KDP Select, is it worth it?

KDP Select


Okay, so we are a year and half or so into KDP Select.

KDP Select is a program Amazon offers for authors who publish through Kindle Direct Publishing (KDP).  The “Select” component requires authors to make a particular book exclusive to KDP during ninety-day intervals that renew automatically unless the author opts out of them.

The primary benefits of KDP Select to the author are: 1. Five free days each ninety-day period, i.e., days he can offer his book for free.  Ordinarily, an author cannot price her book below 99 cents, and 2. borrows. Amazon Prime members can borrow KDP Select books for free, but the author receives a payment of approximately $2.00 for each borrow.  This is not an insignificant royalty payment, especially for Indie authors who often price their books in a $2.99 range and receive about the same amount for a sale as they do for a borrow.

I have toyed with KDP Select for a year now.  During that time I have had many thousands of free downloads of my books and seen some good sales follow after, all of which dwindle when the promotion period wanes.

I have opted out of Select on some of my titles and left others in.  Until March 29, 2013, I have two books still in that category.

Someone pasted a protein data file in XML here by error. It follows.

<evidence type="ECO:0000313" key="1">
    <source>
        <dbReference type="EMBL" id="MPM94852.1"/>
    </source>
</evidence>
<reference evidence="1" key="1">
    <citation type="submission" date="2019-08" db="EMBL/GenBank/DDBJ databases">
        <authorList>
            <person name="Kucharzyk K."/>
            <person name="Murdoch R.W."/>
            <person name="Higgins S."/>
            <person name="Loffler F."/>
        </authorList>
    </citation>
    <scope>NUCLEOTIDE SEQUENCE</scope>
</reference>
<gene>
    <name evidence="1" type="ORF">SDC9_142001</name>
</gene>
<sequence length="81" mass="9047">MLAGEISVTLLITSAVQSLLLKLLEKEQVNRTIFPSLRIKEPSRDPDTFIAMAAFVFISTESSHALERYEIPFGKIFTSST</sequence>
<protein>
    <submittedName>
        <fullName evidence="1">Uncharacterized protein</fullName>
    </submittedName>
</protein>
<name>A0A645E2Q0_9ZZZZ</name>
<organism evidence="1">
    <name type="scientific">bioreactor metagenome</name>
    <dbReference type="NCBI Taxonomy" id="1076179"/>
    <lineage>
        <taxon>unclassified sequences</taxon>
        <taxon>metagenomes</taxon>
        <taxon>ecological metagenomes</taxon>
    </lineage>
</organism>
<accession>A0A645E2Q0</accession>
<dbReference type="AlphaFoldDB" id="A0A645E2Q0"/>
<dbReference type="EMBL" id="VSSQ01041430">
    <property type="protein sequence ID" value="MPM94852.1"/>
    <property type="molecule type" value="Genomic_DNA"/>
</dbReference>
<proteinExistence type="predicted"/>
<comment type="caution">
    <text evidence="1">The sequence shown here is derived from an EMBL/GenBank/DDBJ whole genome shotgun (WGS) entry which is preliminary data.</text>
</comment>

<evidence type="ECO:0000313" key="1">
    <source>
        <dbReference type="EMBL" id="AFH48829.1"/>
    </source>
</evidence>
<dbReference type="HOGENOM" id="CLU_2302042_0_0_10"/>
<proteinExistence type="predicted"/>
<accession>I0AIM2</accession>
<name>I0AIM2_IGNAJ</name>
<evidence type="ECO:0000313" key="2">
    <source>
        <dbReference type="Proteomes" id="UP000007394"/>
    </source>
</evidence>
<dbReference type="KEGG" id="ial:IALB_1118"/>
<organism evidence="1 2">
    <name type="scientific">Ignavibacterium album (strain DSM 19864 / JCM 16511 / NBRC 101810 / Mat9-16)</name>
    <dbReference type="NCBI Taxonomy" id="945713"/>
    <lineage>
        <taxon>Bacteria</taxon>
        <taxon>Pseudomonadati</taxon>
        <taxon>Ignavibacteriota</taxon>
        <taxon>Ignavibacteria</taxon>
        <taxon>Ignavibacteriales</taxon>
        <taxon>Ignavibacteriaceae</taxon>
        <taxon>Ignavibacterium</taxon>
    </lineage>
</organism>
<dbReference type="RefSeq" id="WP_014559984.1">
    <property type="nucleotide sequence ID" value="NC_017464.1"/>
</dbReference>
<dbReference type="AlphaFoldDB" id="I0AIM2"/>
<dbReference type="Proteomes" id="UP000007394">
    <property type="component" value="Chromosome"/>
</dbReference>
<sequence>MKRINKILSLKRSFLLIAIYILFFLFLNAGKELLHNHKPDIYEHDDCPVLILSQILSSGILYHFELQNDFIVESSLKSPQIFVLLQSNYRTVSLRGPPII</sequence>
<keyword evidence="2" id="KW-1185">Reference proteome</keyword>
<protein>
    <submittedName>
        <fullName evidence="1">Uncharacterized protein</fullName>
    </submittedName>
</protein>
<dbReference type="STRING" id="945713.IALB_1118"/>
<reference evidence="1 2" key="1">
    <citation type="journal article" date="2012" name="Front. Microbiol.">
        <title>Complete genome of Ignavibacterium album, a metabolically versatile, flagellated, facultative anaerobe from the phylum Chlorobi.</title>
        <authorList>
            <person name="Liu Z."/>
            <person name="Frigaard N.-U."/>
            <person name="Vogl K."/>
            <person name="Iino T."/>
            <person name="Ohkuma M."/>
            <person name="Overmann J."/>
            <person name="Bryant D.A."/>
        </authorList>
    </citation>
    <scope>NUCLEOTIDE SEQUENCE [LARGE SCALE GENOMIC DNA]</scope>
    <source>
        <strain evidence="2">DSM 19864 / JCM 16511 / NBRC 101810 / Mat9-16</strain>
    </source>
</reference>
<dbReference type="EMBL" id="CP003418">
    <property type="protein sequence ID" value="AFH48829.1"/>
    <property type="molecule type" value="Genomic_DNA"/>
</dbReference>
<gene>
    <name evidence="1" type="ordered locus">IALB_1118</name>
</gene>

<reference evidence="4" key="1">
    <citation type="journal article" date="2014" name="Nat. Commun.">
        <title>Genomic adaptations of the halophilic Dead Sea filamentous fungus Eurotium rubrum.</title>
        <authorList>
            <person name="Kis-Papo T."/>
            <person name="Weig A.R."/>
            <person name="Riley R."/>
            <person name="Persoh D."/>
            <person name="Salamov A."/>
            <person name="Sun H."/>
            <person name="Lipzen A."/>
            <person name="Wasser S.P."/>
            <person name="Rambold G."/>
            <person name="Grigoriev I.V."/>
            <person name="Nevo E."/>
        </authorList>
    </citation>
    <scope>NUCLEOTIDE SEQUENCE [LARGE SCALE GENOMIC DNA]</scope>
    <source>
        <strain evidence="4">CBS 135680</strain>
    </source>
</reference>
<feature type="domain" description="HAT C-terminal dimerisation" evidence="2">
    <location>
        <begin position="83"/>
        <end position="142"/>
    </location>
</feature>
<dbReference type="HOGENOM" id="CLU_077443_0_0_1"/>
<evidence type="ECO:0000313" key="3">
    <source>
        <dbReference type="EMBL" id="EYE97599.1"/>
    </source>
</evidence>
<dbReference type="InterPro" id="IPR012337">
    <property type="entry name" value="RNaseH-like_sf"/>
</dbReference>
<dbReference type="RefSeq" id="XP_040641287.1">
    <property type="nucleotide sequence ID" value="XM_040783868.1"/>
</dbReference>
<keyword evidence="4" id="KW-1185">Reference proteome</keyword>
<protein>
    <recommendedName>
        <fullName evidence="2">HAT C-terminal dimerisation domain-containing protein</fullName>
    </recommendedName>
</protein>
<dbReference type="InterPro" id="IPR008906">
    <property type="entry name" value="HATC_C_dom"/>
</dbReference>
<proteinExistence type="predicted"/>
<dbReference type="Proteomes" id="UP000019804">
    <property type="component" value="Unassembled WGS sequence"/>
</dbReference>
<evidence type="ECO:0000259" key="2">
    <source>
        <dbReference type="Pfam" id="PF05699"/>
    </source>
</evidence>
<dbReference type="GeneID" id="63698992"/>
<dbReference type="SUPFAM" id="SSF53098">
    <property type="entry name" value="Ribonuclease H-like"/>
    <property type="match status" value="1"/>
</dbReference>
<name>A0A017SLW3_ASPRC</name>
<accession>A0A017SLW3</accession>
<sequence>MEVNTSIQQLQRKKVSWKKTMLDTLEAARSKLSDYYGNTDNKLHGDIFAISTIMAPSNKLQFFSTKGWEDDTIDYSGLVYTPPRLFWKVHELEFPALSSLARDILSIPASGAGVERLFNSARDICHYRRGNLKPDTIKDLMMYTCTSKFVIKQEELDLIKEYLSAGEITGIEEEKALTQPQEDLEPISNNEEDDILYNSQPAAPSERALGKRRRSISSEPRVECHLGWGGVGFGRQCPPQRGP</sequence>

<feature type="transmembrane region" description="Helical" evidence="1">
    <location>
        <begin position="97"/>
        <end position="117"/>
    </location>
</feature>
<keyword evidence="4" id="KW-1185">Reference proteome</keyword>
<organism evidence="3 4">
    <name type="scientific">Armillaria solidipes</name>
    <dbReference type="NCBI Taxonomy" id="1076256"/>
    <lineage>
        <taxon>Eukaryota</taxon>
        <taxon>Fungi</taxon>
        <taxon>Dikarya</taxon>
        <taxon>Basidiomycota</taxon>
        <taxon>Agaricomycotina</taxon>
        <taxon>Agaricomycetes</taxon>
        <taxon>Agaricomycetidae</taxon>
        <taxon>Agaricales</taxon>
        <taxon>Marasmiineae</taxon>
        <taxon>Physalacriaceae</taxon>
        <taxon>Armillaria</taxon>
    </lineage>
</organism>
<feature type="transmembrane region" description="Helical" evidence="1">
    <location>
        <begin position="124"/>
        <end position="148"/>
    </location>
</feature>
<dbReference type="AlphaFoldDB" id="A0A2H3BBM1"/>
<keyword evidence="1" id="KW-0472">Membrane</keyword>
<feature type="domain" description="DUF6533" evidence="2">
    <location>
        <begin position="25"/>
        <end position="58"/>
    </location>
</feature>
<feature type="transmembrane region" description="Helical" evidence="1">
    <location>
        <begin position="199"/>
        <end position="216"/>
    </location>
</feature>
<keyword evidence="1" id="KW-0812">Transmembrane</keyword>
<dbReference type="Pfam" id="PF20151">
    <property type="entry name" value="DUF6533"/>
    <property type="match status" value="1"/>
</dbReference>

That is why I had some free days to burn in March and decided to make the most of  them.


I ran Next Best Hope free for three days earlier in March and have The Revelation Effect scheduled to run free March 24-26. These are books two and three of The Revelation Trilogy, so my thinking has been that running them free gives me a bump on all of the trilogy books and also on some of my other works.

That has in fact proved to be the case, because I have seen sales in a number of my titles surrounding the free promo of Next Best Hope.

Say what you will about free books devaluing eBooks generally, the hard fact remains that readers are much more prone to download books for free than for any other price, even 99 cents.

However, it is also true that sales from other retailers figure into the equation.  I have seen an increasing number of sales through Barnes & Noble (BN). These outweigh the “borrows” on KDP Select and tend to make me think that it makes more sense to move away from the exclusivity of KDP Select.


The jury is still out for me.

I’ll report in again the end of the month.

In the meantime, if you want to pick up a free copy of The Revelation Effect, please visit the Kindle store between March 24th and 26th.

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